John Thinking

I Don’t Know What To Say?

Whether it’s the first session or whether you’ve been coming a while, clients have been known to say “I don’t know what to say? I don’t know what to talk about?”

The simple answer is anything you want to talk about – but for some that can kind of be intimidating – cue tumbleweed sound effects!

But please don’t fret: my style of counselling is very gentle, easy, more like a chat: not quite coffee and a chat (although they are both on offer) because I offer a situation that’s very different to talking to a friend. My room is very private, what you say is truly confidential and I am a professional: I am trained and I have standards that I adhere to.

However, the time offered is genuinely yours: I have no agenda. I will only challenge you as much as you want me to. So we can talk about whatever you wish to talk about. I reckon that what bubbles up in conversation is what’s most important to you at that time. My Dad used to interview people for jobs and he always said that you learn more about candidates whilst getting coffee and walking down the corridor than in the formal, sterile interview session. Some clients talk absolutely non-stop, some talk a lot with only the odd interjection from me, some its more 50-50, others I start by talking more and gradually they take the reigns, and some talk very little or not at all: and that’s all okay. Individual counselling sessions, even with the same client, can be extremely varied, sometimes really quite odd (taking the client themselves by surprise), and sometimes even unintentionally humorous. I honestly do not seek to control where they go: you have the steering wheel, I’m riding shotgun! Clients can be surprised to hear that I have no grand plan, that I have no idea where each session will go and what we will discuss.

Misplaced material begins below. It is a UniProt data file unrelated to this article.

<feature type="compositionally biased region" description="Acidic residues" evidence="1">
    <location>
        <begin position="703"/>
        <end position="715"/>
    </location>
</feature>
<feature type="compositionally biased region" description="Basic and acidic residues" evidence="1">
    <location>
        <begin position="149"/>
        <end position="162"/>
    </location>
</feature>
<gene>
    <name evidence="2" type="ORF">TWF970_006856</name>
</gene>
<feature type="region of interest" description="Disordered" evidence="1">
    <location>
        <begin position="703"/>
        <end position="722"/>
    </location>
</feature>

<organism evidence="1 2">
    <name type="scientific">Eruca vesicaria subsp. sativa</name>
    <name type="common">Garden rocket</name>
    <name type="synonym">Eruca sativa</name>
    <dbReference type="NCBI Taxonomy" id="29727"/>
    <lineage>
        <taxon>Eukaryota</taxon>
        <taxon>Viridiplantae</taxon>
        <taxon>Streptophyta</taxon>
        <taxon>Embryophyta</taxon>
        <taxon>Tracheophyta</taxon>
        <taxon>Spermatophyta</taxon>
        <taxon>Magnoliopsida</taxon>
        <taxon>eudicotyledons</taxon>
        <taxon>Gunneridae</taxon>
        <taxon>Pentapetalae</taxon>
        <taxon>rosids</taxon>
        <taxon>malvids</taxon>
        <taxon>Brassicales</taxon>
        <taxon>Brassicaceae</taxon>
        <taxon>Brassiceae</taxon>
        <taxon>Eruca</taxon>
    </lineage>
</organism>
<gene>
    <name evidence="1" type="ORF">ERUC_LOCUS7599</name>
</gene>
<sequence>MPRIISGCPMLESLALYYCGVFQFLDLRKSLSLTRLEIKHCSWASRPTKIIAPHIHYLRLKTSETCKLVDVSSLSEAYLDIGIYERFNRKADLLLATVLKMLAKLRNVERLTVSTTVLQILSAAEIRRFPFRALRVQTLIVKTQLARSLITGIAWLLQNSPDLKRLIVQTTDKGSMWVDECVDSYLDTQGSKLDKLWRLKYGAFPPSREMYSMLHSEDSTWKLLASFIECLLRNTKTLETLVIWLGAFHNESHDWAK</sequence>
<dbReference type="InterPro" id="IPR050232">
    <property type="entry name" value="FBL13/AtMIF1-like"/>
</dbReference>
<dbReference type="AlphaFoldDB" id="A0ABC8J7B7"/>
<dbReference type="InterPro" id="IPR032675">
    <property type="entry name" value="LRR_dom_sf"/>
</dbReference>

Some clients have a plan mapped out on their smartphone, some take the back of a fag packet plan idea, and some wing it completely. Each and every style works for the individual that uses it. I don’t set tasks, or homework: some clients do reflect on their sessions and come back the next week with notes to explore and that’s fine. Other clients treat each session as a fresh start and have often very much moved on from where they were at the last session before they come to the next and that’s fine too.

It is my view that something brought you to my door: what that is we’ll work it out between us in time and when you’re ready to go there. I used to work in a Grief & Loss Counselling Service, where clients arrived as they were bereaved, grieving or had had a loss: many times though we found that the initial grief had unearthed or led to a different matter altogether  that needed addressing and that was okay too.

Personally I see it as my role to create a suitable environment, conditions and atmosphere that allows you to feel comfortable and confident enough to explore your private personal thoughts. Its kind of my job to help you to feel okay to talk, to work out what it is you feel that you would like to talk about. Some clients say “should I talk about that?” (there’s a should swear box for them – there are no shoulds in my counselling space), others say you’ll think it silly/daft/stupid/mean/bitchy… I won’t think badly of you, often I’m found telling clients that their reactions are “normal” and to be expected and no, I am not shocked/disgusted or appalled at all!

So please don’t fret that you don’t know what to talk about: we’ll explore what’s important to you, on that day, at that time. One client likened coming to sessions to letting out the built-up fizz in a Coke bottle: it just lets them go out and about afterwards without fear of a messy embarrassing outburst at an inopportune time.